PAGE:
Rayce Day 6: The Little Solar Car that Could

I think I can, I think i can, I think I can....

G’day world,

This is Ryan, currently distracted from operating telemetry in the chase car to write a blog post.  This is my first day operating telemetry from the chase vehicle, and unfortunately also the last day too.  Impulse is currently in the final stretch driving towards Port Agusta to hit the end of timing checkpoint, and with the weather that we’re getting, the race strategy team has decided that we want to drain our battery pack to log as many solar kilometers as possible, and then trailer to the finish line from there.  We drove 25-40kph earlier in the day but as we squeeze out the last of the charge now this means we’re averaging about 11 Kph on the Stuart highway.

For a small solar car, every hill is a challenge.  By hill, I actually mean a slight 1% incline.  Every incline we see makes Impulse and telemetry shudder in horror, because we never know if that hill will be the one to drain the batteries so much that the car will shut off.  The chase car was basically biting our nails at every hill, while watching our energy consumption jump from 8W / Kph to 24 W / Kph (I’m not actually sure what those units mean, but they seem to be tied to efficiency) when we started going uphill.  Our instruction to the drive is “Speed up by 1kph every 3 seconds, until you hear low voltage warning noises, in which case slow down by 1kph per 3 seconds until the warning noise goes away”.  It was the slowest yet most nerve-wrecking race I have ever seen.

On a side note, I added a rudimentary web dashboard to telemetry this morning sometime between 6am-8am (while trailering our car from the caravan park to the checkpoint) so that we can see numbers and some power usage statistics. (Eg. Watts used per Kph, whatever that means)

So I then connected all of my devices to a mobile hotspot on my phone, and I can now see telemetry from my iPod while I walk around outside.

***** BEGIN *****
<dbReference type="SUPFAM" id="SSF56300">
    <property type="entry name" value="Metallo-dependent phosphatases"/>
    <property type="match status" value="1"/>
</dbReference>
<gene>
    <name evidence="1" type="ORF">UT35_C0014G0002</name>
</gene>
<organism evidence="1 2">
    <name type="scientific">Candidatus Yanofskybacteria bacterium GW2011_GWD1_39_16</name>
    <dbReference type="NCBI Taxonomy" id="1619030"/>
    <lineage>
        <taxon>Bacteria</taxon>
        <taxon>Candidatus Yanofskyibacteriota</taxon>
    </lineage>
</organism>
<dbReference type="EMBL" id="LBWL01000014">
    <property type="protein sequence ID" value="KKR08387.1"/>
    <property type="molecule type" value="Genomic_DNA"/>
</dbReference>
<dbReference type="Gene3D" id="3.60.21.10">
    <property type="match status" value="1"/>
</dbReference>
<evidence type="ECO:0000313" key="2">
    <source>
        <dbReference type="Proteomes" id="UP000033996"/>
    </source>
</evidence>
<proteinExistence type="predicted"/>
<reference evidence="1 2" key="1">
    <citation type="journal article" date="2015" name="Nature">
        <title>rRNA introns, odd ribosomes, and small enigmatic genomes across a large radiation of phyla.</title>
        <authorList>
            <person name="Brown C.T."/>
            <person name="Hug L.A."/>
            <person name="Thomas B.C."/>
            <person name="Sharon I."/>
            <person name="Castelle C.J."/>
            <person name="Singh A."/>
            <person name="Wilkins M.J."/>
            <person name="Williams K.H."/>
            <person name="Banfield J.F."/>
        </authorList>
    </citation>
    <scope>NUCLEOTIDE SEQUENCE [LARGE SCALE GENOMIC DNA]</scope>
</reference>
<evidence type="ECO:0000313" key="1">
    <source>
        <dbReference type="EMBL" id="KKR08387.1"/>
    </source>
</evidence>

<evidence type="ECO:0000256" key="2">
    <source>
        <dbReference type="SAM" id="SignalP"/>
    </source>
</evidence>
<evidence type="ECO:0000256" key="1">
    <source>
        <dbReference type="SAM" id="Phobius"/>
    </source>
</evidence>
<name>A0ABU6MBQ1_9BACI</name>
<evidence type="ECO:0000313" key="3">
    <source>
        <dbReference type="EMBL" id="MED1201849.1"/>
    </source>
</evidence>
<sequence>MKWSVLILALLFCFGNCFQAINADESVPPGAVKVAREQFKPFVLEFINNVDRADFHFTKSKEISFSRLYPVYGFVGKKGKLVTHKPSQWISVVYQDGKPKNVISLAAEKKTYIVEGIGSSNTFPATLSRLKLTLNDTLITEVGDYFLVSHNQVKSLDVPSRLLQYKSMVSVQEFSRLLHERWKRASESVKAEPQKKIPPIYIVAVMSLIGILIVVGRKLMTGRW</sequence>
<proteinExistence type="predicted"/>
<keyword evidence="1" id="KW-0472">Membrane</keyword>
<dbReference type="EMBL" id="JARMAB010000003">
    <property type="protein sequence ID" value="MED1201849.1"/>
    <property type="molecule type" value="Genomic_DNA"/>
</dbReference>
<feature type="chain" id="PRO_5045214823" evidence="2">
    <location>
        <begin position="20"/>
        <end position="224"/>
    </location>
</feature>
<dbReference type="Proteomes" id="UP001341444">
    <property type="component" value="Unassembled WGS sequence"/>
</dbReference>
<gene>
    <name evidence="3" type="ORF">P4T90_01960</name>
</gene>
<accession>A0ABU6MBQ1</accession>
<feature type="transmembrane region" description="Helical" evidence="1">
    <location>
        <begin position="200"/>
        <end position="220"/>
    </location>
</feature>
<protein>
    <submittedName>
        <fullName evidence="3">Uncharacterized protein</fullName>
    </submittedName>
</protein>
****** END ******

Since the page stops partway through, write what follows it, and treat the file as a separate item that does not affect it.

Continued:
Kudos to Devan Lai for making the telemetry code clean and readable so that adding this in was a piece of cake.

So far I have been in most cars in the caravan, and here’s what each of them are like:

Recon: Unanimously voted as the least stressful car in the pack.  Recon is generally the frontmost car in the caravan, and drives far in front of the pack to scout out the environment far off in the distance, book caravan parks before the pack arrives, and also take pictures as the car drives by.  Because recon can be anywhere, recon is also generally in charge of gathering supplies.  Its just nice going ahead of the solar car and finding a nice location to take pictures and videos.

Scout: This car is a part of the caravan and drives about a kilometer in front of the lead vehicle to spot for hazards and oncoming traffic.  When the situation arises, if Impulse needs to pull of scout also drives forward to find a suitable location for the caravan to pull off.  Since these situations don’t happen that often, the scout car is generally pretty uneventful.

Lead: The leader of the caravan.  Lead tries to maintain a 300 m distance in front of Impulse when driving (which is sometimes harder than it sounds, since you’re looking into your mirror more than the road in front of you), and with the help of chase and the other support vehicles decide where to go.  Lead is also in charge of talking to other teams on CB when we want to pass them, but that doesn’t happen all too often.

Chase: The centerpiece of the caravan, and the most important support vehicle of them all.  Chase runs telemetry with Impulse, crunches numbers into the race strategy, communicates with the Impulse driver, and keeps the observer entertained.  Its been voted as the most stressful vehicle of them all, but I think its the most fun.

5PM update:

The car has gone from excessive low voltage warning beeps to actually shutting off.  We’ve made good progress today and we’re going to trailer halfway to Port Agusta tonight and hopefully drive a little tomorrow, finishing in Adelaide.

 

After crawling all day under full cloud our batteries are finally depleted.